“Our coaching staff will work together to provide all of our athletes with options for training that they can do on their own,” she said. “Just like on a regular day at practice, we will have workouts prepared for distance runners, sprinters, hurdlers, jumpers and throwers. The only difference is they will do it on their own and we will send it out virtually.”
The Collinsville boys soccer team wrapped its pre-stoppage schedule last weekend with a pair of region wins to improve to 3-0 in the region and 4-4 overall.
The Panthers played away from home in all eight matches. Their schedule on the front end had them playing against Class 6A and 7A competition.
Coach Jeff Stanley said he liked how his team played heading into the mandatory break, and hopes his players continue putting in the work to keep themselves ready for whenever competition continues.
“The kids have been challenged to work on their craft and stay in good condition on their own, because when we return we will expect to play at the same level,” he said.
“It’s been very different not knowing what could happen. Coach (David) Hernandez and I tell the kids to play and practice like this is your last time you will play soccer. I keep telling the team that something good will come from this and, when playoff time gets here, everything will be great. All coaches that I have a connection with are hoping for the best.”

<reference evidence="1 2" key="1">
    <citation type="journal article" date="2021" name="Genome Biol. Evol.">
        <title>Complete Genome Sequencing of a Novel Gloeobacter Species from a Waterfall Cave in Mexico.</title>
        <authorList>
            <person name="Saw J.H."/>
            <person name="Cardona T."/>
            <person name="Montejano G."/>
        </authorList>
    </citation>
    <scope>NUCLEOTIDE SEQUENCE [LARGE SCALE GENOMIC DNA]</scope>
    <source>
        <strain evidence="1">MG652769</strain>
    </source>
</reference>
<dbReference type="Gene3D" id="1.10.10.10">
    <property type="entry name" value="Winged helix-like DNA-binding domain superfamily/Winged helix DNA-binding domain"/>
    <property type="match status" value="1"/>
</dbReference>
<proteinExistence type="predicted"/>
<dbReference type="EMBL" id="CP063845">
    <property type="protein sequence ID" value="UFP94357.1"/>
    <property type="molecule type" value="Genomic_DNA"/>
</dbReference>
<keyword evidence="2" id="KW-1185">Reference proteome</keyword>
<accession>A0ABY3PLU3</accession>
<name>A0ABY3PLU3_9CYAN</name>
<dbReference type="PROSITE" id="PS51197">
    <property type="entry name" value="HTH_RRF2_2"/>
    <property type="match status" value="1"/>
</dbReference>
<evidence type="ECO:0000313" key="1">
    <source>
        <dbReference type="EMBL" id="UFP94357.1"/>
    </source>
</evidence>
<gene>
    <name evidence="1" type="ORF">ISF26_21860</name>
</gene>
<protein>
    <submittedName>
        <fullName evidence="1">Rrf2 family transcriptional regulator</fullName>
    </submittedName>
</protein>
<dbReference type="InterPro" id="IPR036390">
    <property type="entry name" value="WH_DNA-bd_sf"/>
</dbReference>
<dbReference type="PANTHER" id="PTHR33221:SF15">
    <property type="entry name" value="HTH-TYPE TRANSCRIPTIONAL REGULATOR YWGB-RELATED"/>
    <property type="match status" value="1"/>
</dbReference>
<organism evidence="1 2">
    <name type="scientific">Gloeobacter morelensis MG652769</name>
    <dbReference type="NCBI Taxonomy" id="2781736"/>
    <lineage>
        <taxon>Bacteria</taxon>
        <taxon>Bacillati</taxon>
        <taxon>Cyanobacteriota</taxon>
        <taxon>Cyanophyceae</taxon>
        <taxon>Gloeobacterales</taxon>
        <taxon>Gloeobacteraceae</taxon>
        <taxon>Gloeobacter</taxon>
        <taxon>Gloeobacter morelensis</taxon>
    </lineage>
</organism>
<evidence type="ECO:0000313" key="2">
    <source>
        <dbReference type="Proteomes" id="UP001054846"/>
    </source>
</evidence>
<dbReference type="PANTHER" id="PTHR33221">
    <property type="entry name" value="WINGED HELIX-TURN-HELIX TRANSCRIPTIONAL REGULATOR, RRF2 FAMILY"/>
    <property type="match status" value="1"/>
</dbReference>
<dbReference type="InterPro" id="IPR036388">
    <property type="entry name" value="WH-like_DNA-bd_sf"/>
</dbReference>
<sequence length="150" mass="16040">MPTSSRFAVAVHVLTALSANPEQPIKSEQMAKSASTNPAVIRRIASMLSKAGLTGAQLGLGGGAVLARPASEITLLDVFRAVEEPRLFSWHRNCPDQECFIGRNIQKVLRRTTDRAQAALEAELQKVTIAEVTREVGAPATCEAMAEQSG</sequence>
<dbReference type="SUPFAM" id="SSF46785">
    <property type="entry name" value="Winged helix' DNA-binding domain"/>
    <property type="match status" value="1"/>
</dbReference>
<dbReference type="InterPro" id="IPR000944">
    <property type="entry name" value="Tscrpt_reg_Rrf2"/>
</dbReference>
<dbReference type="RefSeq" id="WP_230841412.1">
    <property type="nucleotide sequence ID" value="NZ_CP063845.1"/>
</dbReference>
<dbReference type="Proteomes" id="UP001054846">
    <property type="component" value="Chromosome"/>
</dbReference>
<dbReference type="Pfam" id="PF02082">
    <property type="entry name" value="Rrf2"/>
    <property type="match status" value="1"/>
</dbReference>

With the spring sports season on hold, it’s leaving some seniors fearing a potential end to their respective high school athletic careers. In Sylvania, Dalton tried to leave his senior tennis players with a positive outlook. He’s coached most of them since they were in junior high.
“They are heartbroken that they are having to miss a good chunk of their senior season,” Dalton said. “What we are hoping for is for the AHSAA to realize they can do something to help. They can either push the season into the summer, or grant them another year of eligibility.”
Dalton said several of his players plan to hit at the park on their own time over the break. He said he was proud to see his players continuing to be proactive amid the disruption.
“It has been hard for me to wrap my head around the news,” Dalton said. “It does not seem real, but it is happening. We are going day-by-day and hoping for the best.
“These are tough decisions that are being made. But I feel that we can still carry on with the season after this outbreak is over. The kids deserve it.”
Fort Payne girls soccer coach Eddy Bolton encouraged his players to follow the directions of health officials during this ever-changing period with the coronavirus. He hopes his athletes do their part to lessen the threat and return the season back to normal as quickly as possible.
Much like other coaches are doing, Bolton said he is planning voluntary at-home activities for his players to perform.
“I have nine seniors on this team and we are set to do great things this season. It will break my heart if they can’t finish it out on the field,” Bolton said.